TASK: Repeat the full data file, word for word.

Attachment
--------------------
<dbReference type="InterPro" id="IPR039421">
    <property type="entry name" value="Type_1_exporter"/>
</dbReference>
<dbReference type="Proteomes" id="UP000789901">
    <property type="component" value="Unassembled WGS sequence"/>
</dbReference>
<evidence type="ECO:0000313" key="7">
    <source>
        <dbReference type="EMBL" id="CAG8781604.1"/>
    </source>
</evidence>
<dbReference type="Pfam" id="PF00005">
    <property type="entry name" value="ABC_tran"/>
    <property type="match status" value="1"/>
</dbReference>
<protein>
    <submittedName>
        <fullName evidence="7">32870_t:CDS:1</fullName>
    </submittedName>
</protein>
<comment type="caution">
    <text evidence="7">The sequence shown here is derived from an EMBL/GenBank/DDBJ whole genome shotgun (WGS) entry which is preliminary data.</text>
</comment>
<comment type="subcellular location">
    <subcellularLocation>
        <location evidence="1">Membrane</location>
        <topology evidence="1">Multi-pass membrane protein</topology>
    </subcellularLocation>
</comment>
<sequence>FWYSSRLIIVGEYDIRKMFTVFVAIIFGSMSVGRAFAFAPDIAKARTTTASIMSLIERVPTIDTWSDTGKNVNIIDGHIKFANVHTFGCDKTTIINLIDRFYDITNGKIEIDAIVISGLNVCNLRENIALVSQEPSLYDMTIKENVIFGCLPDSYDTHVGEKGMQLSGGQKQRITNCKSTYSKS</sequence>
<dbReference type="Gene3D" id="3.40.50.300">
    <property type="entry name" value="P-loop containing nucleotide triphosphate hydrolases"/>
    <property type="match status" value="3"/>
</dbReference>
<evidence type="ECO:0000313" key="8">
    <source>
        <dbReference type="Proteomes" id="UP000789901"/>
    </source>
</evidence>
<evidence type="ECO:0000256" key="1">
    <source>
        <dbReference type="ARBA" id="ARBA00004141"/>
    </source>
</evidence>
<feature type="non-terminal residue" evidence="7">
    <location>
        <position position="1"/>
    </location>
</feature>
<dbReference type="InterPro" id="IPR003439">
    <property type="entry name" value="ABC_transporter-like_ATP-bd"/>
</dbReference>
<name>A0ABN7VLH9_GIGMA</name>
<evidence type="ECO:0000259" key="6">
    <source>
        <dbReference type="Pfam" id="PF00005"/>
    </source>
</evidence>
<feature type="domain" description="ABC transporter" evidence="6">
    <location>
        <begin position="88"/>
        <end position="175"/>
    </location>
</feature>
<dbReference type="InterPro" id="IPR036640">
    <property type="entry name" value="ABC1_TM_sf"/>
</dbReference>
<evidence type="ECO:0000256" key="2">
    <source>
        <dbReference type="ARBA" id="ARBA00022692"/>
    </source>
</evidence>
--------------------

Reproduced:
<dbReference type="InterPro" id="IPR039421">
    <property type="entry name" value="Type_1_exporter"/>
</dbReference>
<dbReference type="Proteomes" id="UP000789901">
    <property type="component" value="Unassembled WGS sequence"/>
</dbReference>
<evidence type="ECO:0000313" key="7">
    <source>
        <dbReference type="EMBL" id="CAG8781604.1"/>
    </source>
</evidence>
<dbReference type="Pfam" id="PF00005">
    <property type="entry name" value="ABC_tran"/>
    <property type="match status" value="1"/>
</dbReference>
<protein>
    <submittedName>
        <fullName evidence="7">32870_t:CDS:1</fullName>
    </submittedName>
</protein>
<comment type="caution">
    <text evidence="7">The sequence shown here is derived from an EMBL/GenBank/DDBJ whole genome shotgun (WGS) entry which is preliminary data.</text>
</comment>
<comment type="subcellular location">
    <subcellularLocation>
        <location evidence="1">Membrane</location>
        <topology evidence="1">Multi-pass membrane protein</topology>
    </subcellularLocation>
</comment>
<sequence>FWYSSRLIIVGEYDIRKMFTVFVAIIFGSMSVGRAFAFAPDIAKARTTTASIMSLIERVPTIDTWSDTGKNVNIIDGHIKFANVHTFGCDKTTIINLIDRFYDITNGKIEIDAIVISGLNVCNLRENIALVSQEPSLYDMTIKENVIFGCLPDSYDTHVGEKGMQLSGGQKQRITNCKSTYSKS</sequence>
<dbReference type="Gene3D" id="3.40.50.300">
    <property type="entry name" value="P-loop containing nucleotide triphosphate hydrolases"/>
    <property type="match status" value="3"/>
</dbReference>
<evidence type="ECO:0000313" key="8">
    <source>
        <dbReference type="Proteomes" id="UP000789901"/>
    </source>
</evidence>
<evidence type="ECO:0000256" key="1">
    <source>
        <dbReference type="ARBA" id="ARBA00004141"/>
    </source>
</evidence>
<feature type="non-terminal residue" evidence="7">
    <location>
        <position position="1"/>
    </location>
</feature>
<dbReference type="InterPro" id="IPR003439">
    <property type="entry name" value="ABC_transporter-like_ATP-bd"/>
</dbReference>
<name>A0ABN7VLH9_GIGMA</name>
<evidence type="ECO:0000259" key="6">
    <source>
        <dbReference type="Pfam" id="PF00005"/>
    </source>
</evidence>
<feature type="domain" description="ABC transporter" evidence="6">
    <location>
        <begin position="88"/>
        <end position="175"/>
    </location>
</feature>
<dbReference type="InterPro" id="IPR036640">
    <property type="entry name" value="ABC1_TM_sf"/>
</dbReference>
<evidence type="ECO:0000256" key="2">
    <source>
        <dbReference type="ARBA" id="ARBA00022692"/>
    </source>
</evidence>